At any given time Homestretch is working with up to 67 families, including as many as 195 children, she said.
“Domestic violence often impacts families in transition from homelessness,” said Nan McKenny, a member of the governing board of FACT.
During the 2004 calendar year, FACT gave out 32 grants totaling $199,968 for organizations in Virginia that deal with “all sorts of family abuse prevention,” she said.
THE FUND RECEIVES donations from two main sources: a box located on tax forms that allows tax payers to give a portion or all of their refund to charitable organizations, to then be used as a tax write-off for the next year; and through sales of the “Kids First” license plates through the Department of Motor Vehicles.
“Of the additional $25 to have the special plate, $15 comes to us annually from each set of plates and we’re able to use 100 percent of that donation,” McKenny said. “The message on the plates is one that appeals to a lot of both public and private enterprises that relate to children: teachers, those in the health professions, parents, day care workers. It’s only been available for three years, but it’s been very popular.”
Homestretch had several characteristics that helped earn the grant funding. “It addresses the issue of domestic violence in a population where it is an increasingly prevalent issue,” she said. “Homestretch has community partners and we’re looking for that. Plus, they’re serving and giving counseling to women who have been victims of domestic violence and doing some education and prevention work.”
Board member Dr. Anita Jain said that, as an emergency room technician, she appreciates the work done by Homestretch for helping those who need it get re-established in society.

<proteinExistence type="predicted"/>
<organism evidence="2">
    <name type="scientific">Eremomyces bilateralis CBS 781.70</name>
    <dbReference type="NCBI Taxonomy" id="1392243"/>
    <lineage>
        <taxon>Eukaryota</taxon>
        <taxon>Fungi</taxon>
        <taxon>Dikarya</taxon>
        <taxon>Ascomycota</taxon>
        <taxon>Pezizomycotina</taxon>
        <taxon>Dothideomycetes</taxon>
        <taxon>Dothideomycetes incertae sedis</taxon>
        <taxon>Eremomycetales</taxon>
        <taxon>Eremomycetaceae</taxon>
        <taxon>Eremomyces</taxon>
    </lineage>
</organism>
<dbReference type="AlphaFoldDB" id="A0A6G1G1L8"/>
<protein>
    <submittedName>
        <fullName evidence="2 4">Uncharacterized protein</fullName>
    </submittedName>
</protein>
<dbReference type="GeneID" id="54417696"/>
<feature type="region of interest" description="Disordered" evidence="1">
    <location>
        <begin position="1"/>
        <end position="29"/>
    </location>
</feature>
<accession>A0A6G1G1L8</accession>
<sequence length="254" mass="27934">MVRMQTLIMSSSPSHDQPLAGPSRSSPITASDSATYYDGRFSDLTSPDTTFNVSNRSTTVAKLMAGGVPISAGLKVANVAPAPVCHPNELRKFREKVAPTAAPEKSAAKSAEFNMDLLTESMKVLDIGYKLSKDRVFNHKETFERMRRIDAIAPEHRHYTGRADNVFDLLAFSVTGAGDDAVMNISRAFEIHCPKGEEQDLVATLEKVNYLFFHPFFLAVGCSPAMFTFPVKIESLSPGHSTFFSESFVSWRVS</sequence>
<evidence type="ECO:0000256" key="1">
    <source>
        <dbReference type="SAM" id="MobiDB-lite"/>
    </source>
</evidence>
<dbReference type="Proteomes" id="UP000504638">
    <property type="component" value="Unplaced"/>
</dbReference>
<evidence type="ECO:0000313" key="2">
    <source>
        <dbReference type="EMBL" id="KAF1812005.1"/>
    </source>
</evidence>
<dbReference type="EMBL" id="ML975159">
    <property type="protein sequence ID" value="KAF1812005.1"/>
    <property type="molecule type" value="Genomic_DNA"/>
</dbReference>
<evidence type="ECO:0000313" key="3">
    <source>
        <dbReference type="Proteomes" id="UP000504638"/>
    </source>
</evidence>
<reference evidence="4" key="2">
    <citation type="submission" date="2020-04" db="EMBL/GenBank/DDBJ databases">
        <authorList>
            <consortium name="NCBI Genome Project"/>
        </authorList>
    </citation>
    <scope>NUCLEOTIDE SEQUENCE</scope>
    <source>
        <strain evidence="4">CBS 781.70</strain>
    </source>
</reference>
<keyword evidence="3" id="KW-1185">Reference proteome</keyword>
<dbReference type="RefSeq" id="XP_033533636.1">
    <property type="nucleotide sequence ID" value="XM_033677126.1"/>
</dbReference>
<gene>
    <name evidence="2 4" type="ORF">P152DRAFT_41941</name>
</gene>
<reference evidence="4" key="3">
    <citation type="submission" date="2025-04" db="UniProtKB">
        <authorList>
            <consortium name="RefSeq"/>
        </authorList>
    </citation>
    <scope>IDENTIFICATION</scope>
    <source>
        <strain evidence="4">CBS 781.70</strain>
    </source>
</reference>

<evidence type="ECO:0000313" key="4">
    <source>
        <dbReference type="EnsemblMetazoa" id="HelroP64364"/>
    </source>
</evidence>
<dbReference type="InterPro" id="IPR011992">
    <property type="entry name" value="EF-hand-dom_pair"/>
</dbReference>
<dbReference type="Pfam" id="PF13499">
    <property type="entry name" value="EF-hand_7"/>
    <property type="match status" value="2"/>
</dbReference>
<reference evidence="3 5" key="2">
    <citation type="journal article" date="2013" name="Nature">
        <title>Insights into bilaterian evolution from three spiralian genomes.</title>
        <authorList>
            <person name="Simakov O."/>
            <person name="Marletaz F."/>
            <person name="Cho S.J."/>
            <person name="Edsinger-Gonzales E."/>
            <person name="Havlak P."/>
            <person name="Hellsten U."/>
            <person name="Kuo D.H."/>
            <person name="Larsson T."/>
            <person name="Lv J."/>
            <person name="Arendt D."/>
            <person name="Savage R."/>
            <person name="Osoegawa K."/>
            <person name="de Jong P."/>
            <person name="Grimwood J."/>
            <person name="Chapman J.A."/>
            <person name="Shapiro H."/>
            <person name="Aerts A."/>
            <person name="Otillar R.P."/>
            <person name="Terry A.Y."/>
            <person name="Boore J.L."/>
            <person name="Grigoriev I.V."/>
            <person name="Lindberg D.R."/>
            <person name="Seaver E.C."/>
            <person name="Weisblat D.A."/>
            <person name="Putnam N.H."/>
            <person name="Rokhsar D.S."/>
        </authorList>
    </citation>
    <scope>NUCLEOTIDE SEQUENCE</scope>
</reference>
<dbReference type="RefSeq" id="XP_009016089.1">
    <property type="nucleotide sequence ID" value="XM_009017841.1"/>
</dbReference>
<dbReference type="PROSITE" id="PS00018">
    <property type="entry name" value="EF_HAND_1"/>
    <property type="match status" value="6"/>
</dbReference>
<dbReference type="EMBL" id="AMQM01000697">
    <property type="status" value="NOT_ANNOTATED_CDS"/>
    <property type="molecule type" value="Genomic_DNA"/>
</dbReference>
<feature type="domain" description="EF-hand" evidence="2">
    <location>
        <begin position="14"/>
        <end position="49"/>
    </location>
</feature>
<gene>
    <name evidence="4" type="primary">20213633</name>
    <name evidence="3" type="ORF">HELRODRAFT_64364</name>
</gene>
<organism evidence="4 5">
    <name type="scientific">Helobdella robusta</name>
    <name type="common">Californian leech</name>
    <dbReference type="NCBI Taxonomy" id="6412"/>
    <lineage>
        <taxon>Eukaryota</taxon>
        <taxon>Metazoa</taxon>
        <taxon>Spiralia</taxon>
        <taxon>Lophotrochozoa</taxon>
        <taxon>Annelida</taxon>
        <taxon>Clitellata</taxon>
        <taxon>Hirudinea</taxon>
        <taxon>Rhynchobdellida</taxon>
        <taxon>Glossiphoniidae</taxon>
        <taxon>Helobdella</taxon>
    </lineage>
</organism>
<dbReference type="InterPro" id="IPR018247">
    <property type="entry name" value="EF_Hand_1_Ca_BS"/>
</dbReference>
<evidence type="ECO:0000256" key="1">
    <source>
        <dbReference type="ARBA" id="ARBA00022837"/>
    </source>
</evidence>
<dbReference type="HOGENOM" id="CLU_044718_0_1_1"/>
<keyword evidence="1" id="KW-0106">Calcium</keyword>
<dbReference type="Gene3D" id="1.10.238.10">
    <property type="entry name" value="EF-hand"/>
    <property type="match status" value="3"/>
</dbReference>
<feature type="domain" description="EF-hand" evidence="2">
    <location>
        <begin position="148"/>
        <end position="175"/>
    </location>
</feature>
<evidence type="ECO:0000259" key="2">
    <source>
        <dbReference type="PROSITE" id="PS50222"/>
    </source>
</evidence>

“I see a fair amount of homeless people or immigrants, people who don’t have the means necessary to afford medical care, and the government doesn’t have definitive resources I can point them to for help,” she said. “It’s good to know I can point people there.”
Deciding who received the funding was difficult, especially selecting the final 32 recipients out of the initial 108 applications.
“We like to see programs that work with other agencies, it’s a mark of how much they can offer to the community they serve,” she said. “They have a good model and they’re serving a population that is, really, underserved and very difficult to address.”
The Arlington Community Temporary Shelter, ECDC, Tahirih Justice Center and Northern Virginia Family Services also received $5,000 grants from FACT this year. In total, 32 grants totaling $199,968 were given out to various organizations throughout Virginia last year.
Homestretch Inc., established in 1990, serves Northern Virginia, helping provide transitional housing for homeless families. The organization also provides educational services, credit and health counseling, ESOL classes and job training in addition to financial assistance in securing housing. Within any given year, Homestretch assists over 100 families, including up to 290 children. Homestretch will provide transitional housing and services to a family for up to two years, at which time the group helps the family move into a home of their own, and has a 87 percent success rate for graduates of the two year program. All families that participate in the Homestretch program are referred to the program through county outreach services.